Guest Post by: Rick Burgess
Why we have price tags
The concept of a price tag on every product is actually a relatively recent idea. Up until about a hundred years ago, the expected method of purchasing something from a store was to select what you wanted and then barter for the price you wanted to pay.
The problem with this process was that customers felt disadvantaged to the shop keeper, who was a much more experienced trader, and so the price tag was born. This ensured that every customer got the same deal.
Skip forward to today and we are starting to see a change in how products and services are priced. In several industries, such a travel, companies are changing prices frequently based on environmental variables like supply and demand. Take hotels at SXSW as an example, hotel rooms cost much more around the time of the festival due to the huge increase in demand.
This trend of dynamic pricing hasn’t spread to far into the retail sector yet, but with the increase in mobile usage retailers are starting to look for ways to tap into the vast amount of personal data you are carrying around with you.
We already have some services trying to work in this space. Tools like foursquare and Groupon are allowing retailers to offer savings to certain groups of people, but that’s just a scratching the surface of dynamic pricing,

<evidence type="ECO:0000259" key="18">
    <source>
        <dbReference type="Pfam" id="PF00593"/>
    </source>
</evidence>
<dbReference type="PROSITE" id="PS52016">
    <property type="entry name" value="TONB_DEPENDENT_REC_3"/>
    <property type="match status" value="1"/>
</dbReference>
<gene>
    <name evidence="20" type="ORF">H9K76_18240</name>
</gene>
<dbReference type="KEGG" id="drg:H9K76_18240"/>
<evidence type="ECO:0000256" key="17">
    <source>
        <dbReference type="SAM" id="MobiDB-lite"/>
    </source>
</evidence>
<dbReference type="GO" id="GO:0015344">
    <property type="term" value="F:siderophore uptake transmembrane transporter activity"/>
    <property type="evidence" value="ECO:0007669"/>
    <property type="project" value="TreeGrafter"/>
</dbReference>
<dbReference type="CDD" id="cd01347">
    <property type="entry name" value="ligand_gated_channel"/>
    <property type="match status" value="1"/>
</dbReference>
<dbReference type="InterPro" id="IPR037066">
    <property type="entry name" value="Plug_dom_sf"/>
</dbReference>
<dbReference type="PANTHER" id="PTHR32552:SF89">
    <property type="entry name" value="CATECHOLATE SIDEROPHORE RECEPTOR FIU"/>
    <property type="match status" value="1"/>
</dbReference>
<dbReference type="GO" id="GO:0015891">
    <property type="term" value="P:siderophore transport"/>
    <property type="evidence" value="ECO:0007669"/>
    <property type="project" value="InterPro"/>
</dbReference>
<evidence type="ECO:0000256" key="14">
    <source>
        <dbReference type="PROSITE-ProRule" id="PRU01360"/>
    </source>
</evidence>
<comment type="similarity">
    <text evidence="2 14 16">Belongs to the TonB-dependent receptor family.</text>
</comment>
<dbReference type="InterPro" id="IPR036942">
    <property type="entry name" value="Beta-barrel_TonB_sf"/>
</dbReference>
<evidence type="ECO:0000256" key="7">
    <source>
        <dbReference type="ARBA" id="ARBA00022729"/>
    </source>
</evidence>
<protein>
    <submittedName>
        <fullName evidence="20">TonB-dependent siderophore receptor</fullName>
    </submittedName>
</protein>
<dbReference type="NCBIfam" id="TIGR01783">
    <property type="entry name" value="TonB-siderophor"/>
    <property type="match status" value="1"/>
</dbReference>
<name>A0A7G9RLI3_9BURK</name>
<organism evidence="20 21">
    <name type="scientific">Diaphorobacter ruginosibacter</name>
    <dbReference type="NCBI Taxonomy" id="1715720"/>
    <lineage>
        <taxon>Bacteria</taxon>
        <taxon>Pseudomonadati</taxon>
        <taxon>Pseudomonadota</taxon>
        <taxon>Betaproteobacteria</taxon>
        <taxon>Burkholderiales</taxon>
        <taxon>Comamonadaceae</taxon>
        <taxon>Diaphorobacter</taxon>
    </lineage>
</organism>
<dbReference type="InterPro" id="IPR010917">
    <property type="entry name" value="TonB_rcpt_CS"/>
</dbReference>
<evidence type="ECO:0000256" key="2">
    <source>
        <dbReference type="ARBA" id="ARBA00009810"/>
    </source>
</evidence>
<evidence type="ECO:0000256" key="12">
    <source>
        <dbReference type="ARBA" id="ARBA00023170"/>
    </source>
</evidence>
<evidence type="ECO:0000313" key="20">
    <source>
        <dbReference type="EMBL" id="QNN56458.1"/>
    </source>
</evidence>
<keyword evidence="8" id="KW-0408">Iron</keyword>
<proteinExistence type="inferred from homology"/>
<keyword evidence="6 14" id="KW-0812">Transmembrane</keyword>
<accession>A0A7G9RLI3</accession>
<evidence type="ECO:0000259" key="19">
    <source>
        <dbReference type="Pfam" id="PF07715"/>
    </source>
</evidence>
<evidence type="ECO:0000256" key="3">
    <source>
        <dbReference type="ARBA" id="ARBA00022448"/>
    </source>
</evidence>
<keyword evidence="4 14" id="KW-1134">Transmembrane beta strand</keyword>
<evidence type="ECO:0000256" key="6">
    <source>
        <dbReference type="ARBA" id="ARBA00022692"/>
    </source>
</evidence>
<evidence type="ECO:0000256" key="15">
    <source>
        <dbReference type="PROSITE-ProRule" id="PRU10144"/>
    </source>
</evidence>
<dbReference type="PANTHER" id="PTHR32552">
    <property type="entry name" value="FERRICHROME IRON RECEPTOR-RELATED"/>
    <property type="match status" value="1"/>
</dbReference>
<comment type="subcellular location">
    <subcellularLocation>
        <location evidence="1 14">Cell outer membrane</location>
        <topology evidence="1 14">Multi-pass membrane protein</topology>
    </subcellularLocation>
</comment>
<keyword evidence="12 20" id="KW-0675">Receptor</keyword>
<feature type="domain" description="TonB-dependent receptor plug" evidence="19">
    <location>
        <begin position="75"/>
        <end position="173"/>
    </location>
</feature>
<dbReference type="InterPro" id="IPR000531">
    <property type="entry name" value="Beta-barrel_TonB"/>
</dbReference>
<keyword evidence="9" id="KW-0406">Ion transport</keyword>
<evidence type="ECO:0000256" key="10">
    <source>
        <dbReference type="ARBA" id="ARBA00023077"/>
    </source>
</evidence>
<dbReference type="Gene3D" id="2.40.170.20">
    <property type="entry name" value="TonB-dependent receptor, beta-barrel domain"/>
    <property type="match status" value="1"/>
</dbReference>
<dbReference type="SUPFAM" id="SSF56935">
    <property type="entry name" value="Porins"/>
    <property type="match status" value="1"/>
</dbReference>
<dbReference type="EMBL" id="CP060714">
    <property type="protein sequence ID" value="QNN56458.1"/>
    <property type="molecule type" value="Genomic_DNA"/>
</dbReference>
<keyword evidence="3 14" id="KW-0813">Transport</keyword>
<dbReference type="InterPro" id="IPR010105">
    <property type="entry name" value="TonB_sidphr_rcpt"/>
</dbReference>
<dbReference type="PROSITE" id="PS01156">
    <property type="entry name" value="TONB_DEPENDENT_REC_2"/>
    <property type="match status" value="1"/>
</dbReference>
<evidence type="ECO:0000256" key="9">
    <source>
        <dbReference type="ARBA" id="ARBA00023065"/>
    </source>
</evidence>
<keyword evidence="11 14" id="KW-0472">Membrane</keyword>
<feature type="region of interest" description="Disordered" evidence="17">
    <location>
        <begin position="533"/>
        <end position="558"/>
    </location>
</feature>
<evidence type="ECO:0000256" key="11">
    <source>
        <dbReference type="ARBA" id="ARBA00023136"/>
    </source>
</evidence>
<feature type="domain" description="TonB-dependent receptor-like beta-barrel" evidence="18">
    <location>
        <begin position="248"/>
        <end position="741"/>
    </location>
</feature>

With the increased adoption of NFC in the next 12 months we could see increasing numbers of retailers offering personalised pricing, that is just for you, based on anything from the amount of friends you have on Facebook, to the last time you tweeted.
There are some risks associated with this model. A few years ago Amazon experimented with a system which offered users a unique price based on location, time on the site and even what browser they were using. There was huge backlash because Amazon didn’t inform customers about the system and so users felt that they were being discriminated against.
The key to a successful dynamic pricing model is to be transparent about why you are offering each price otherwise your customers could feel alienated and cheated.
Photo credit: NeilT on Flickr